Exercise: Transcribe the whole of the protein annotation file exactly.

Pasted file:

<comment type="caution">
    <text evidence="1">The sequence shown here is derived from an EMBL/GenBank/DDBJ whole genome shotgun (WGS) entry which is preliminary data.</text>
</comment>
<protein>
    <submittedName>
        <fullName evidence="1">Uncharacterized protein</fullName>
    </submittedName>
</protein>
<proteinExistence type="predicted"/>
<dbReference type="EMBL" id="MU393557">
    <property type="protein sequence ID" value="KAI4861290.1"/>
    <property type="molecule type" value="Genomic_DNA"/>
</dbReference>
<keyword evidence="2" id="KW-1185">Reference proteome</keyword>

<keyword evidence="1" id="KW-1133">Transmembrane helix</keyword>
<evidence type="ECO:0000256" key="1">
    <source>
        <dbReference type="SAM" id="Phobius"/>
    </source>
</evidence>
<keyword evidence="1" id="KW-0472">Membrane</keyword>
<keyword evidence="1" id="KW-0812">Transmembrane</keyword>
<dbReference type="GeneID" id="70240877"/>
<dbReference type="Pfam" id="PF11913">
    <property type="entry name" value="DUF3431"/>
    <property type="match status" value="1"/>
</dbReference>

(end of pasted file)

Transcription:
<comment type="caution">
    <text evidence="1">The sequence shown here is derived from an EMBL/GenBank/DDBJ whole genome shotgun (WGS) entry which is preliminary data.</text>
</comment>
<protein>
    <submittedName>
        <fullName evidence="1">Uncharacterized protein</fullName>
    </submittedName>
</protein>
<proteinExistence type="predicted"/>
<dbReference type="EMBL" id="MU393557">
    <property type="protein sequence ID" value="KAI4861290.1"/>
    <property type="molecule type" value="Genomic_DNA"/>
</dbReference>
<keyword evidence="2" id="KW-1185">Reference proteome</keyword>

<keyword evidence="1" id="KW-1133">Transmembrane helix</keyword>
<evidence type="ECO:0000256" key="1">
    <source>
        <dbReference type="SAM" id="Phobius"/>
    </source>
</evidence>
<keyword evidence="1" id="KW-0472">Membrane</keyword>
<keyword evidence="1" id="KW-0812">Transmembrane</keyword>
<dbReference type="GeneID" id="70240877"/>
<dbReference type="Pfam" id="PF11913">
    <property type="entry name" value="DUF3431"/>
    <property type="match status" value="1"/>
</dbReference>